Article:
Striking new images show how Swansea’s historic Hafod Morfa Copperworks site could soon be transformed into a centrepiece for the production of iconic Welsh whisky.
The images, designed by GWP Architecture, will form part of a Swansea Council application to the Heritage Lottery Fund (HLF) for a £3.75 million grant that could see Penderyn Distillery expand their business onto the site with a new distillery and visitor centre.
Earmarked for construction between the powerhouse and rolling mill buildings, the visitor centre would give access to different site levels, using materials appropriate to the historic setting.
Since being awarded a £189,600 HLF development grant to progress the plans last summer, the council has been working with partners including Penderyn Distillery and Swansea University to put a more detailed bid together.
Expected to be submitted by the end of May next year, the plans also include a new Penderyn visitor experience that could attract more than 50,000 visitors a year, with the visitor centre also educating people about the site’s rich history.
Featuring Penderyn brand colours and copper-based equipment forming part of the whisky-making process, the plans are aimed at celebrating the site’s heritage and supporting local businesses.
Cllr Rob Stewart, Swansea Council Leader, said: “This plan will further conserve the Hafod Morfa Copperworks site by making use of historically significant buildings in a sensitive and sustainable way, while also incorporating the world famous Penderyn whisky brand in Swansea. It will open up jobs, attract many thousands of visitors a year and boost on-going regeneration of Swansea’s River Tawe corridor as a whole.
“We’re also welcoming representatives from a major company this weekend who are in the city for the second time this year to explore the opportunity to introduce a cable car and a high-speed zip wire ride on Kilfey Hill. Featuring a visitor centre, a restaurant and a viewing platform on top of Kilfey Hill as well, these plans, if realised, would be entirely funded by private money – not by the council.
“Building on the conditional sale of Pipehouse Wharf and the recent opening of the Morfa distributor road, this plan, along with the regeneration of the copperworks site, shows how determined we are to work with partners in both the public and private sector to maximise the river’s potential to develop housing, riverside walks, restaurants, water-based activities, landing stations and boat trips between the city centre and the Liberty Stadium. The river has been dormant for too long, so we’re committed to placing it at the heart of Swansea life once again.”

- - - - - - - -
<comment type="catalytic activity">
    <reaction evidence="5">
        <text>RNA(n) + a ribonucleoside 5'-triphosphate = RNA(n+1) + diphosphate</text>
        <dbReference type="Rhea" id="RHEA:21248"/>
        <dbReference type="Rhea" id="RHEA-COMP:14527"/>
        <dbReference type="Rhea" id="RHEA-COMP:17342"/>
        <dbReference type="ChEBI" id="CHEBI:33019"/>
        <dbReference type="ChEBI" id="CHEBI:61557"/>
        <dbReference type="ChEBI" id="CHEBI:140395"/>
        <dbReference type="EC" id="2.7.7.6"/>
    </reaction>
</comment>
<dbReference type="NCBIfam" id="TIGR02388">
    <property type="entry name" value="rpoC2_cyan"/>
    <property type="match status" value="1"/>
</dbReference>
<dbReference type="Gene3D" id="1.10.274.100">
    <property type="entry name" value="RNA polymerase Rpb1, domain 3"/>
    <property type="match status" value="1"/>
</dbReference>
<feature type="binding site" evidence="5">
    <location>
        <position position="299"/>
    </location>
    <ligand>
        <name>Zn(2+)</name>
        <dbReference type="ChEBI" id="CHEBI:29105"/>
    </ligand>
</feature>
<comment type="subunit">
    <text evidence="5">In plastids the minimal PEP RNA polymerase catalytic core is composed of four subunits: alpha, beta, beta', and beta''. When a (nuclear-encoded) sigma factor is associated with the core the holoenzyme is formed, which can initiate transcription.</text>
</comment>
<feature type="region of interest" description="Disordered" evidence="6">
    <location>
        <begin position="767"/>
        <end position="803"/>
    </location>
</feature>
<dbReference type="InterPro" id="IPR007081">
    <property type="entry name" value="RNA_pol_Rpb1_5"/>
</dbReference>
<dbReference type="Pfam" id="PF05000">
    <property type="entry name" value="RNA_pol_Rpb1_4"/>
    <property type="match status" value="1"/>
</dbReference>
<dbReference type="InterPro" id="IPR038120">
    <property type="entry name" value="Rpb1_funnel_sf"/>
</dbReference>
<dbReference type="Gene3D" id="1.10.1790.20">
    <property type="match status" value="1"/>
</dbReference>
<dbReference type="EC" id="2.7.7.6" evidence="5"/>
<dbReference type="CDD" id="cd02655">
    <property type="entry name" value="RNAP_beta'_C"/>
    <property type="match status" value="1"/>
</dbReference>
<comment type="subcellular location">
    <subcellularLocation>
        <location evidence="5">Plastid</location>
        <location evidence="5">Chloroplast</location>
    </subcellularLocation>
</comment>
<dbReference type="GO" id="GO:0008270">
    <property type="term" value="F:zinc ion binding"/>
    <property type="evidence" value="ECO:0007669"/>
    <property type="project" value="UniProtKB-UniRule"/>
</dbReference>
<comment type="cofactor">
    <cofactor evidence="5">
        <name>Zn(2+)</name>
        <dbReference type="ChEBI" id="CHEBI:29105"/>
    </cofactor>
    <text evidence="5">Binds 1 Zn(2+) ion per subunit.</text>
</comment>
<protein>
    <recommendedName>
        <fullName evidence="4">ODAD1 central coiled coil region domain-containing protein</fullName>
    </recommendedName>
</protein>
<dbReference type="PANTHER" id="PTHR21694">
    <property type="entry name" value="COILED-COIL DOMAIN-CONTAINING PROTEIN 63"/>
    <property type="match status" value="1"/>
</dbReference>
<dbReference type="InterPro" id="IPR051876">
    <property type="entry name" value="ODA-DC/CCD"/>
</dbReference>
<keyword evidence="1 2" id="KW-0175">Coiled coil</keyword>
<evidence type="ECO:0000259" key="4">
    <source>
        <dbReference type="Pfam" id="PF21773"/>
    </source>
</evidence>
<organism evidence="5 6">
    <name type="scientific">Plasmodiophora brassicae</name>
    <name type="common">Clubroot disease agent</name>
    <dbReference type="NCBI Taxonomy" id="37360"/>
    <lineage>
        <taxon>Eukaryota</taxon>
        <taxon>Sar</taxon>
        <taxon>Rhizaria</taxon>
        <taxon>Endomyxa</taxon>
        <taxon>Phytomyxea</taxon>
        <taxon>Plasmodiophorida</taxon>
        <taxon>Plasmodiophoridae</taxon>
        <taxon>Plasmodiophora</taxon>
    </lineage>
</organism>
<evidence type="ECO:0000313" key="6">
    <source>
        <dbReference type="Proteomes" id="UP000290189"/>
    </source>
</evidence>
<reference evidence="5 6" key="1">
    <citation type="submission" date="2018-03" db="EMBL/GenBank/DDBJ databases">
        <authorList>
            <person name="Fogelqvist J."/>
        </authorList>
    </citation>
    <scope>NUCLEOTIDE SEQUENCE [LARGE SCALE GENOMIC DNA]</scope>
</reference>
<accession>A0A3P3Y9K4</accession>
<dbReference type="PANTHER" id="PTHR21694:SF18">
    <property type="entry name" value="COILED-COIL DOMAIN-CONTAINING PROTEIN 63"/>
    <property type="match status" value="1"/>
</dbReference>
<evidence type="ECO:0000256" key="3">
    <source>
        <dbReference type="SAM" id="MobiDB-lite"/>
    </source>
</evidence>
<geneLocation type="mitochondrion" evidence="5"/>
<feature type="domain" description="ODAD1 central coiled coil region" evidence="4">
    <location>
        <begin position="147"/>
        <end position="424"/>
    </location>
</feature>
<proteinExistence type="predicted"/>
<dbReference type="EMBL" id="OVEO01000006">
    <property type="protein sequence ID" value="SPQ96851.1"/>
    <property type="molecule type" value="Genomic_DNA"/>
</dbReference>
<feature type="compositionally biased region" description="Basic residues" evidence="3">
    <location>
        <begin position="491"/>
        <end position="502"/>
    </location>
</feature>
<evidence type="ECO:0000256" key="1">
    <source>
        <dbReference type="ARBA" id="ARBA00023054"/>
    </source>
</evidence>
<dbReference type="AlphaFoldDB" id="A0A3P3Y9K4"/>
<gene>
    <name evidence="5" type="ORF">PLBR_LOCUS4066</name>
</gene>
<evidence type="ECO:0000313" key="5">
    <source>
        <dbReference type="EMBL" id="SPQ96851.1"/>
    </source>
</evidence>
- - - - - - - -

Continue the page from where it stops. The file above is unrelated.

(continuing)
Nigel Short, Penderyn owner, said: “Swansea used to export copper all over the world, so Penderyn is excited to be a part of the regeneration of the copperworks and repeat that export success with Welsh single malt whisky.”
The Penderyn scheme would build on preservation and interpretation work that’s already on-going at the Hafod Morfa Copperworks site, thanks to the Cu@Swansea project being led by Swansea Council and Swansea University.
The site, which dates back to 1810, is made up of 12.5 acres of land on the west bank of the River Tawe in the Lower Swansea Valley. In its heyday, copper ore from as far afield as North America, Cuba, Australia and South America was smelted at the site, putting Swansea at the centre of a global web of copper trading connections.
Professor Huw Bowen, of Swansea University, said: “The international significance of this site cannot be overstated because it played a key role in the development of Swansea as the world’s leading centre of copper production. This project represents a major step forward because it enables us to draw on a unique historical legacy to create an exciting and sustainable future for the site.”
Cllr Robert Francis-Davies, Swansea Council’s Cabinet Member for Culture, Tourism and Major Projects, said: “Working alongside Swansea University and community volunteers, work on site in recent years has included clearing vegetation, stabilising buildings at risk, improving access for visitors, archaeology fieldwork, new pathways, an audio visual trail and new information panels.
“We’re proud of our heritage in Swansea, with the celebration of our rich history very much part of the city’s culture that we’re looking to share with the world if our shortlisted bid for the UK City of Culture 2021 title is successful.
“Supply chain opportunities will be available at the Hafod Morfa Copperworks site, sustainable materials and energy efficiency technology will be used, and targeted recruitment and training opportunities will be included in any construction contracts to benefit the disadvantaged in our communities, if our bid to the HLF is successful.”
Other plans include a heritage skills development package during restoration works in areas like lime mortaring, stone masonry and blacksmithing. The original Morfa Works gate could be restored and reinstated as the primary gateway and visitor entrance.
People can find out more about the plans and how they can get involved at the Friends of Hafod Morfa Copperworks Annual General Meeting, which takes place from 6.30pm on Monday October 23 at the Landore Social Club on Neath Road.